# Understanding and Implementing Cross Product in MATLAB

This article aims to introduce readers to the concept of cross product in MATLAB. It will provide an in-depth explanation about what it is, its applications, and how to effectively use this operation …

Updated October 3, 2023

*Hey! If you love Computer Vision and AI, let's connect on Twitter or LinkedIn. I talk about this stuff all the time!*This article aims to introduce readers to the concept of cross product in MATLAB. It will provide an in-depth explanation about what it is, its applications, and how to effectively use this operation within your MATLAB code. We will also include several code samples that demonstrate different ways to implement a cross product to help you gain a better understanding of this mathematical tool.

## Introduction

The cross product in MATLAB is a crucial concept for engineers, scientists, and researchers who work with vector algebra. It helps to understand various properties of vectors and their relationships to each other. In this article, we will look at the theory behind the cross product, its applications, and some practical examples of how you can perform it within MATLAB.

What is Cross Product?

The term “cross product” refers to a specific kind of product between two vectors. It has no immediate counterpart in linear algebra operations but rather resides in the realm of vector calculus, which primarily deals with vector spaces, functions, and differentiation and integration over manifolds. A cross product between two three-dimensional vectors generates a third vector that is perpendicular to both of them.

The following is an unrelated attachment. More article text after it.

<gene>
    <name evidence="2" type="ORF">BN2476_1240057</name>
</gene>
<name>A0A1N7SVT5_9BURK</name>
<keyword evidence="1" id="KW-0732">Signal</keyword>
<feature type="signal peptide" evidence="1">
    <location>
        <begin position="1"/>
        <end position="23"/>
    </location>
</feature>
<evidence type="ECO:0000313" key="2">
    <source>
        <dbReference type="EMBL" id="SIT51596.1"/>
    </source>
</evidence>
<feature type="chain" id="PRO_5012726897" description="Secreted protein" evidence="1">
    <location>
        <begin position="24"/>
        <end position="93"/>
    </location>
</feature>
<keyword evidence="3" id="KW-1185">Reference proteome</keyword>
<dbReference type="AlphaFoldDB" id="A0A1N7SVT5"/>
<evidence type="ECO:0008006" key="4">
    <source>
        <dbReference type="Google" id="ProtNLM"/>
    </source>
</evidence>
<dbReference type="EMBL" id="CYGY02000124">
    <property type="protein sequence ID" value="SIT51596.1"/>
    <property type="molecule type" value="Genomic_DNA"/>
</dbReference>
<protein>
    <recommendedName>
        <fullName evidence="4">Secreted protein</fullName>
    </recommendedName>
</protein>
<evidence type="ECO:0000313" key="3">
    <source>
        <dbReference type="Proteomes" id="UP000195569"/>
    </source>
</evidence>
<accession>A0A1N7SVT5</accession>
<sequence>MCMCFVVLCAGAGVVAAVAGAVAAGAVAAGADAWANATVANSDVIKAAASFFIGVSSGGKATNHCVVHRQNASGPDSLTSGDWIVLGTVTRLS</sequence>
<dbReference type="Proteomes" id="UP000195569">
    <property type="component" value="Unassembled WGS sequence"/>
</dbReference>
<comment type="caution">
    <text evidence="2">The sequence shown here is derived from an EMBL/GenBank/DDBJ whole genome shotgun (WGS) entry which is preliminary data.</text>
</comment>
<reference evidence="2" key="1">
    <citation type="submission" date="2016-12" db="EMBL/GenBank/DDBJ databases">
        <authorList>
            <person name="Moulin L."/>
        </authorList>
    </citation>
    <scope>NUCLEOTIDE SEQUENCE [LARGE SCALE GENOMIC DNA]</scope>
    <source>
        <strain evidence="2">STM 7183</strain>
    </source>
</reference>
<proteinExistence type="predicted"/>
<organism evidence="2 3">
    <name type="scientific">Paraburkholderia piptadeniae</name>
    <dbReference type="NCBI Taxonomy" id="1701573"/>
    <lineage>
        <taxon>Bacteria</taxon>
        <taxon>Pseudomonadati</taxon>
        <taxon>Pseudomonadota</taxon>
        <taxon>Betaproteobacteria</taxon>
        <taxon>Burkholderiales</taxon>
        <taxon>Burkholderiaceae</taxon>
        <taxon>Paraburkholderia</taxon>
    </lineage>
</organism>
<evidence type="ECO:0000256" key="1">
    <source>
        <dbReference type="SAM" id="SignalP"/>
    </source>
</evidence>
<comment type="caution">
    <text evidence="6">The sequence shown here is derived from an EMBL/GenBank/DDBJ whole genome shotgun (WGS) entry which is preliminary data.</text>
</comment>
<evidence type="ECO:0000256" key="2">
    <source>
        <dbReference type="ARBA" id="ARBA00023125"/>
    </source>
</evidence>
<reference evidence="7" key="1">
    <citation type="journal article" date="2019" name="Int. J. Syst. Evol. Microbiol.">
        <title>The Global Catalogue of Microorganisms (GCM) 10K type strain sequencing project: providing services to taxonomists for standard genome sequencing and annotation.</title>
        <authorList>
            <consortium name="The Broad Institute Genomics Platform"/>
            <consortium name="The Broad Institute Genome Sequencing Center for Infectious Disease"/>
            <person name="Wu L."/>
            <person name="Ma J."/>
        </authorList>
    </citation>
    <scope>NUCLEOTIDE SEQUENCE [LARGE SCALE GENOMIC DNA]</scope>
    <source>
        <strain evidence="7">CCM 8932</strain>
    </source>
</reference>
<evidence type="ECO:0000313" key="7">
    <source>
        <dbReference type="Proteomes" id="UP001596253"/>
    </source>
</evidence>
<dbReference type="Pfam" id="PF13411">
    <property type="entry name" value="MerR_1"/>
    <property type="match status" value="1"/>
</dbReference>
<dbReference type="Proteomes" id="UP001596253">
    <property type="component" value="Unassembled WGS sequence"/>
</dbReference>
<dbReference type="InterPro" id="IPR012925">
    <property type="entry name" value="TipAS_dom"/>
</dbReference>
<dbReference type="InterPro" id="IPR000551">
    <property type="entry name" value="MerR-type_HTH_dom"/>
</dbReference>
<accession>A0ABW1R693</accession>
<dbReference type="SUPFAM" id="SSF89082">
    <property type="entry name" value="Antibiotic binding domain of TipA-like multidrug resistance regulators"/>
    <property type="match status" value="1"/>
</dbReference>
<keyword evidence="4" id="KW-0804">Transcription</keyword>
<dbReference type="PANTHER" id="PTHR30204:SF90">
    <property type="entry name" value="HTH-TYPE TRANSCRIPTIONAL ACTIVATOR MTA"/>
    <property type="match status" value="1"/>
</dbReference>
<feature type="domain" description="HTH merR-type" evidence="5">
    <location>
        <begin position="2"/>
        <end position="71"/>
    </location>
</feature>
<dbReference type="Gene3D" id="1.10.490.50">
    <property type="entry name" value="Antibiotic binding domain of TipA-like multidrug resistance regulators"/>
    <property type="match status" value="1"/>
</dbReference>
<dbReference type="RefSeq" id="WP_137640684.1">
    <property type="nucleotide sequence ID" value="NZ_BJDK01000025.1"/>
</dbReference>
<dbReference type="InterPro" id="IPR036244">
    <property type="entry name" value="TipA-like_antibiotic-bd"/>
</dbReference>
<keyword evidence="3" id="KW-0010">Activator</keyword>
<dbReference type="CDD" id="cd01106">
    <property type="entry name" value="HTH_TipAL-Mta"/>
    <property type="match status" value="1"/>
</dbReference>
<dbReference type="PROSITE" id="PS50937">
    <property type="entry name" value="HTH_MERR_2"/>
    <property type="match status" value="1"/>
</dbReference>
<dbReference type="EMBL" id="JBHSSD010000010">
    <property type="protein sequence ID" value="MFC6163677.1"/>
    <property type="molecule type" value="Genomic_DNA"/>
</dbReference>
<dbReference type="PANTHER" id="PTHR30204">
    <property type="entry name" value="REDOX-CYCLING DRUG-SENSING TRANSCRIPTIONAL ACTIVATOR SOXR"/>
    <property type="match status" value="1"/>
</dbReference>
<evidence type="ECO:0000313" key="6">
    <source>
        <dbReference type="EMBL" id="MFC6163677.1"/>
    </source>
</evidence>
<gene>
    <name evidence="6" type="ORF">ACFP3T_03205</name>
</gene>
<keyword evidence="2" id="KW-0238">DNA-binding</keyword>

Properties of Cross Product

Some important properties of the cross product include:

- The resultant vector is always orthogonal (perpendicular) to both input vectors, as illustrated in Figure 1.
- It is not commutative, meaning that A × B and B × A are generally different for non-commutative vector spaces like R3.
- It is anti-symmetric, which means that if you interchange the order of your vectors or change their sign, the result changes in such a way that it remains invariant under these actions: (A × B) = -(B × A).
- The magnitude of the cross product between two vectors is given by the volume of the parallelepiped determined by those two vectors and the unit vector normal to them. This concept may also be referred to as the “parallelogram law” due to its visual similarity with a parallelogram.

Figure 1: Cross Product Resulting in an Orthogonal Vector

Applications of Cross Product

Cross products are useful for various applications, particularly in computer graphics and engineering fields like robotics. Here are some common use cases where cross product plays a vital role:

- Calculate the normal vector to a surface given two non-parallel vectors that are tangent to it: Use the cross product of the two vectors to obtain a vector that is perpendicular to both, resulting in a unit normal vector pointing outward from the surface at the point where the two vectors intersect.